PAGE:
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dc.contributor.authorAnnola, K.
dc.contributor.authorHeikkinen, A.T.
dc.contributor.authorPartanen, H.
dc.contributor.authorWoodhouse, H.
dc.contributor.authorSegerback, D.
dc.contributor.authorVahakangas, K.
dc.date.accessioned2009-08-04T07:48:22Z
dc.date.available2009-08-04T07:48:22Z
dc.date.issued2009-03
dc.identifier.citationPlacenta 2009, 30 (3):277-283en
dc.identifier.issn0143-4004
dc.identifier.pmid19215982
dc.identifier.doi10.1016/j.placenta.2008.12.012
dc.identifier.urihttp://hdl.handle.net/10146/76193
dc.description.abstractNitrosodimethylamine (NDMA) is a carcinogenic compound present in tobacco smoke and food such as cured meat, smoked fish and beer. The O(6)-methylguanine formed in human cord blood in mothers highly exposed to such products implicates NDMA exposure of the fetus. Dual recirculating human placental perfusion was used to get direct evidence of the transplacental transfer of NDMA and DNA adduct formation in perfused human placenta. Eleven placentas from normal full-term pregnancies were collected immediately after delivery and an isolated lobule was perfused with 1 or 5 microM of (14)C-NDMA with a reference substance, antipyrine (0.1mg/ml) added to the maternal circulation. Perfusate samples were collected from both maternal and fetal circulations every half an hour for the first two hours and once per hour from thereon. NDMA was analyzed by scintillation counting and antipyrine by high performance liquid chromatography. The transfer of NDMA was comparable to that of antipyrine and probably occurred through passive diffusion, with the concentrations in maternal and fetal sides equilibrating in 2-3h. No indication of any effect by efflux transporters on NDMA kinetics was noticed in the experiments utilizing Caco-2 or MDCK- MDCKII-MDR1 cell culture monolayer in a transwell system, either. Furthermore, no NDMA-DNA-adducts were found after the perfusions and no DNA-binding of NDMA was seen in in vitro incubations with human placental microsomes from 8 additional placentas. Thus, our study demonstrates that the human fetus can be exposed to NDMA from the maternal circulation. According to this study and the literature, NDMA is not metabolized in full-term human placenta from healthy non-smoking, non-drinking mothers. It remains to be studied whether NDMA concentrations high enough to evoke fetal toxicity can be obtained from dietary sources.
dc.description.sponsorshipWe appreciate the collaboration with all members in Dan Segerbäck's group, partner of the Network of Excellence ECNIS. Finally, the authors thank Dr. Ewen MacDonald for his comments on English language in the paper. The project was financially supported by EU network NewGeneris (FOOD-CT-2005 016320).en
dc.language.isoenen
dc.relation.urlhttp://www.sciencedirect.com/science?_ob=ArticleURL&_udi=B6WPD-4VKDGTP-1&_user=1843694&_rdoc=1&_fmt=&_orig=search&_sort=d&_docanchor=&view=c&_acct=C000055040&_version=1&_urlVersion=0&_userid=1843694&md5=834641f92cf2f0d76893188a51dbf34cen
dc.relation.urlhttp://www.placentajournal.org/article/S0143-4004%2808%2900440-2/abstracten
dc.subjectFetal exposureen
dc.subjectDNA-adductsen
dc.subjectHuman placental perfusionen
dc.subjectFood carcinogensen
dc.subjectXenobiotic metabolismen
dc.subject.meshATP-Binding Cassette Transporters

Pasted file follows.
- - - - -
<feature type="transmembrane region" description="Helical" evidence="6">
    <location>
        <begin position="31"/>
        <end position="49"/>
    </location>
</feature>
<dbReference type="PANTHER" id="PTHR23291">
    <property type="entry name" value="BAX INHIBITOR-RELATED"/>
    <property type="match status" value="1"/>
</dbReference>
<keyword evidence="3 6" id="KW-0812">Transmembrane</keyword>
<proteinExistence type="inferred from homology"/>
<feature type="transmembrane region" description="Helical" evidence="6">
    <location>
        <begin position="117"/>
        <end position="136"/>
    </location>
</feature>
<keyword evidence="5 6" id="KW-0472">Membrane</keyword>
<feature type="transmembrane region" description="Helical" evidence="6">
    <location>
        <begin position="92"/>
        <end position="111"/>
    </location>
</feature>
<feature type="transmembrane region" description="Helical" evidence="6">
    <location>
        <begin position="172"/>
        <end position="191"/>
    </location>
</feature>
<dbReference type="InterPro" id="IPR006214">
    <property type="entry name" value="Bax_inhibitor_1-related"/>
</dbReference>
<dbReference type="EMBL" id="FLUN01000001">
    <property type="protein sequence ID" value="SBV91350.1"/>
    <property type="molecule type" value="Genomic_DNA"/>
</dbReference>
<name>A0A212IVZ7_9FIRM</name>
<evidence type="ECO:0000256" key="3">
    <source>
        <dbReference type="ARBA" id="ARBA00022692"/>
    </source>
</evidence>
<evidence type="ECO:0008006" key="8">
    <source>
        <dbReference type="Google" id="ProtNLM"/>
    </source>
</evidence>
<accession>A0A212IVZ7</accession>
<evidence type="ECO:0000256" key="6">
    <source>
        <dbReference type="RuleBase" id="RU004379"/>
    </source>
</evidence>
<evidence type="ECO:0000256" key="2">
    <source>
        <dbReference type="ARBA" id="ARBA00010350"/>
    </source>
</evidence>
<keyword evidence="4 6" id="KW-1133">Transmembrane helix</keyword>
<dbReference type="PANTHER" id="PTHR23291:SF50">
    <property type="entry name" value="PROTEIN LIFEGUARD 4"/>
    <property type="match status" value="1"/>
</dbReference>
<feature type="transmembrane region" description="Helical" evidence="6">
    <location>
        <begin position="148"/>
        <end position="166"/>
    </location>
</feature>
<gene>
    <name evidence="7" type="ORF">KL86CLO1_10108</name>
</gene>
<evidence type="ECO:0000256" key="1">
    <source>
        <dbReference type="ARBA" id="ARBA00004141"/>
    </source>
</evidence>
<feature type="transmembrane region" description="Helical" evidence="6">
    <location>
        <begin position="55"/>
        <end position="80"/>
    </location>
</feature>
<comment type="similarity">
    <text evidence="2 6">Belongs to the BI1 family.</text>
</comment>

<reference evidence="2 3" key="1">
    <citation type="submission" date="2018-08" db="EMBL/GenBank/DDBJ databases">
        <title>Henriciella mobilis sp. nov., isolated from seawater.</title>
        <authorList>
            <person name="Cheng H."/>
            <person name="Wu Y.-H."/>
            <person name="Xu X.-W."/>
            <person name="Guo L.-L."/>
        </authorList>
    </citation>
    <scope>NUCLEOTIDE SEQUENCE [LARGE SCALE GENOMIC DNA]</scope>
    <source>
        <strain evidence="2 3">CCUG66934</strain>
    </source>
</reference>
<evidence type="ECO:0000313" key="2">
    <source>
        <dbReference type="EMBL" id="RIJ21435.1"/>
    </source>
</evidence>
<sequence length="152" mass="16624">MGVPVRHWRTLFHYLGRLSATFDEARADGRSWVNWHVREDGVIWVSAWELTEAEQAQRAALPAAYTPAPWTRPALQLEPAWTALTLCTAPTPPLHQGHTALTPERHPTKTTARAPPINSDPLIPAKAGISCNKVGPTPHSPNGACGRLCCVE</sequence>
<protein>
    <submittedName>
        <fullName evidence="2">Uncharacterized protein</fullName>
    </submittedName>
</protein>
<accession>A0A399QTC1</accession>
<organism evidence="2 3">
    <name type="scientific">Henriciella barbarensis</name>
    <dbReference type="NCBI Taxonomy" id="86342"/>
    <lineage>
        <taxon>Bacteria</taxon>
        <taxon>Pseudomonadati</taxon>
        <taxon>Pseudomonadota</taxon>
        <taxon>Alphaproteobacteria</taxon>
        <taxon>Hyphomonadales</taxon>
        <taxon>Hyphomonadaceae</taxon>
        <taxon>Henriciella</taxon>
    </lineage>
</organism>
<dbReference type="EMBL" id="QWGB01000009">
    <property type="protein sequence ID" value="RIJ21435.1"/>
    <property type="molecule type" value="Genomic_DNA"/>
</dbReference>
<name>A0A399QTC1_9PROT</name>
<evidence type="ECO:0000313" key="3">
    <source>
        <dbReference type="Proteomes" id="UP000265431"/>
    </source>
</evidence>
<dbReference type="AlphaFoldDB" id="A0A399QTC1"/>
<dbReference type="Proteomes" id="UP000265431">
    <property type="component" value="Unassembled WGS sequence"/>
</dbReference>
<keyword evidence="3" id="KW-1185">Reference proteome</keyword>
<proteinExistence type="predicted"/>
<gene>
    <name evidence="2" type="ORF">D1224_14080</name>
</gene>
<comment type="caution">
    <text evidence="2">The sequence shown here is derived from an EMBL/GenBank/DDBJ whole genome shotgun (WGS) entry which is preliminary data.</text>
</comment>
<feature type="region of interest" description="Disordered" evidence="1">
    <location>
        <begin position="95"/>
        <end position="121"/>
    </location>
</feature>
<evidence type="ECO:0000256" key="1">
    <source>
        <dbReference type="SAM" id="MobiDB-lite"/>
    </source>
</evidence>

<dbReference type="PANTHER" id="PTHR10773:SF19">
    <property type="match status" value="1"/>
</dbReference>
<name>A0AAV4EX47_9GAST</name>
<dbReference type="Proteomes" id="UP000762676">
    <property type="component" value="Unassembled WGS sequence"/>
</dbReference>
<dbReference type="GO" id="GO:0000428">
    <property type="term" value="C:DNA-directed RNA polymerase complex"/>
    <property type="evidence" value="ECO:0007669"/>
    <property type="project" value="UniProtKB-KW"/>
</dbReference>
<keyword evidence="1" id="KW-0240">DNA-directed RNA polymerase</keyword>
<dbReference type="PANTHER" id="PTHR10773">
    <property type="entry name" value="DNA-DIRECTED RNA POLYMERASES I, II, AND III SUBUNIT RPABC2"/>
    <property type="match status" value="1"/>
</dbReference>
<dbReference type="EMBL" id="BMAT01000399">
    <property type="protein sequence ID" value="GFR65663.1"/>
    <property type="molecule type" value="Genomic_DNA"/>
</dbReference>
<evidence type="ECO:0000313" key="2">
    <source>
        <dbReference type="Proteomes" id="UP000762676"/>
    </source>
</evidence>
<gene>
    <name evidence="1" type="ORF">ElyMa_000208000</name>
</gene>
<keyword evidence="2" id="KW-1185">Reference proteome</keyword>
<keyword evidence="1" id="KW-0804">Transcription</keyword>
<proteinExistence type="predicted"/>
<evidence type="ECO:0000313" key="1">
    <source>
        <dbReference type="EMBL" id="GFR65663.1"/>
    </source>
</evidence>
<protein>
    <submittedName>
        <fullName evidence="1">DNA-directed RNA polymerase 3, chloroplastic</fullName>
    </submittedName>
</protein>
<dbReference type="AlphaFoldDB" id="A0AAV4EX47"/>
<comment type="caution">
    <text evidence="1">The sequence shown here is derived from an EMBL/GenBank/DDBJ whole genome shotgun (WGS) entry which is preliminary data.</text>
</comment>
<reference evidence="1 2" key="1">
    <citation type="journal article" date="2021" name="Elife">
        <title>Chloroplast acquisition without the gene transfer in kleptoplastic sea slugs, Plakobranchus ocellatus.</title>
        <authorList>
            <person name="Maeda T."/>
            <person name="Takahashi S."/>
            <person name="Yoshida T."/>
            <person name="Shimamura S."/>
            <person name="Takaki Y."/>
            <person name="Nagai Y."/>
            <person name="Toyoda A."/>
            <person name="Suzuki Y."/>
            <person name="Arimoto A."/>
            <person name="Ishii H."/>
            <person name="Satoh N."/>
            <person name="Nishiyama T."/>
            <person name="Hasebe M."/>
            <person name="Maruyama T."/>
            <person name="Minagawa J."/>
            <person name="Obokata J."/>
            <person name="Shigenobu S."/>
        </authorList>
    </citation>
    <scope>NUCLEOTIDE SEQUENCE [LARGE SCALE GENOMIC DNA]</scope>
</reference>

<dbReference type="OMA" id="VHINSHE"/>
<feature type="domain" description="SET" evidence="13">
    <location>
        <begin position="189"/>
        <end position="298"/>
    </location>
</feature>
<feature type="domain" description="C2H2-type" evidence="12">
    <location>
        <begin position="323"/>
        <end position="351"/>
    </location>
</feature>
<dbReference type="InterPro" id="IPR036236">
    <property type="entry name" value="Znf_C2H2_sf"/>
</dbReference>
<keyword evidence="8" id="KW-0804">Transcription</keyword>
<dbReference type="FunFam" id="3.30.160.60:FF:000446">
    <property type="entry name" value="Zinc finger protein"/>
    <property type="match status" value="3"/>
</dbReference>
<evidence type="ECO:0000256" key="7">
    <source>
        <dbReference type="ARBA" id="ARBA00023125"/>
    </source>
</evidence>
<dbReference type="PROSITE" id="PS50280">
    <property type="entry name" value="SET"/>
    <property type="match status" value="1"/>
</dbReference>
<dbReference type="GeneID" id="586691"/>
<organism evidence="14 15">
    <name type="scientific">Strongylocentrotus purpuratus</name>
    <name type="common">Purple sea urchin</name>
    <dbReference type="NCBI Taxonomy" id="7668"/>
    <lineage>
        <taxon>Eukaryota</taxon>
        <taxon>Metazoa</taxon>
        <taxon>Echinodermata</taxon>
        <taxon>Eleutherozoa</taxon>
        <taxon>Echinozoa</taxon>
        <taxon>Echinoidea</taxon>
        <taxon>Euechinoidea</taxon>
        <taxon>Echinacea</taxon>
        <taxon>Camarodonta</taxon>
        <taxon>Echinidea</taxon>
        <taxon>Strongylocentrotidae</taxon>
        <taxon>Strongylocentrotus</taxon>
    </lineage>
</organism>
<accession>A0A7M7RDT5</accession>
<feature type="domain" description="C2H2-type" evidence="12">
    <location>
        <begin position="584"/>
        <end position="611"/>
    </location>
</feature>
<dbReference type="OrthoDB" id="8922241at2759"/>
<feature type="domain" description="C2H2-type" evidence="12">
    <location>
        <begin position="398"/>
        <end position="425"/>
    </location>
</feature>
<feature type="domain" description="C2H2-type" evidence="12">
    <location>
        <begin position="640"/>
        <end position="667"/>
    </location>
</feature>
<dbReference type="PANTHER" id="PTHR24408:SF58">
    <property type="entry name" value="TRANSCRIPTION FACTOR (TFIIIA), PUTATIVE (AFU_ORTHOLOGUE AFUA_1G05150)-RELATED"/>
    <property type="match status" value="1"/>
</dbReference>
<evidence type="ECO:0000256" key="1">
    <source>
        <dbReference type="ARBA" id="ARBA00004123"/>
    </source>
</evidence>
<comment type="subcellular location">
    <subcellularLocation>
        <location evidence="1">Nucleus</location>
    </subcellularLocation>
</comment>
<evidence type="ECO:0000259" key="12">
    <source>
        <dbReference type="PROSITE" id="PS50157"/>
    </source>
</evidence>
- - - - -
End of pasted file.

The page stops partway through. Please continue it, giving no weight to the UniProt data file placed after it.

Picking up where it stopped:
dc.subject.meshCaco-2 Cells
dc.subject.meshDNA Adducts
dc.subject.meshDimethylnitrosamine
dc.subject.meshFemale
dc.subject.meshHumans
dc.subject.meshMaternal-Fetal Exchange
dc.subject.meshNeoplasm Proteins
dc.subject.meshP-Glycoprotein
dc.subject.meshPerfusion
dc.subject.meshPlacenta
dc.subject.meshPregnancy
dc.titleTransplacental transfer of nitrosodimethylamine in perfused human placenta.en
dc.typeArticleen
dc.identifier.journalPlacentaen
html.description.abstractNitrosodimethylamine (NDMA) is a carcinogenic compound present in tobacco smoke and food such as cured meat, smoked fish and beer. The O(6)-methylguanine formed in human cord blood in mothers highly exposed to such products implicates NDMA exposure of the fetus. Dual recirculating human placental perfusion was used to get direct evidence of the transplacental transfer of NDMA and DNA adduct formation in perfused human placenta. Eleven placentas from normal full-term pregnancies were collected immediately after delivery and an isolated lobule was perfused with 1 or 5 microM of (14)C-NDMA with a reference substance, antipyrine (0.1mg/ml) added to the maternal circulation. Perfusate samples were collected from both maternal and fetal circulations every half an hour for the first two hours and once per hour from thereon. NDMA was analyzed by scintillation counting and antipyrine by high performance liquid chromatography. The transfer of NDMA was comparable to that of antipyrine and probably occurred through passive diffusion, with the concentrations in maternal and fetal sides equilibrating in 2-3h. No indication of any effect by efflux transporters on NDMA kinetics was noticed in the experiments utilizing Caco-2 or MDCK- MDCKII-MDR1 cell culture monolayer in a transwell system, either. Furthermore, no NDMA-DNA-adducts were found after the perfusions and no DNA-binding of NDMA was seen in in vitro incubations with human placental microsomes from 8 additional placentas. Thus, our study demonstrates that the human fetus can be exposed to NDMA from the maternal circulation. According to this study and the literature, NDMA is not metabolized in full-term human placenta from healthy non-smoking, non-drinking mothers. It remains to be studied whether NDMA concentrations high enough to evoke fetal toxicity can be obtained from dietary sources.


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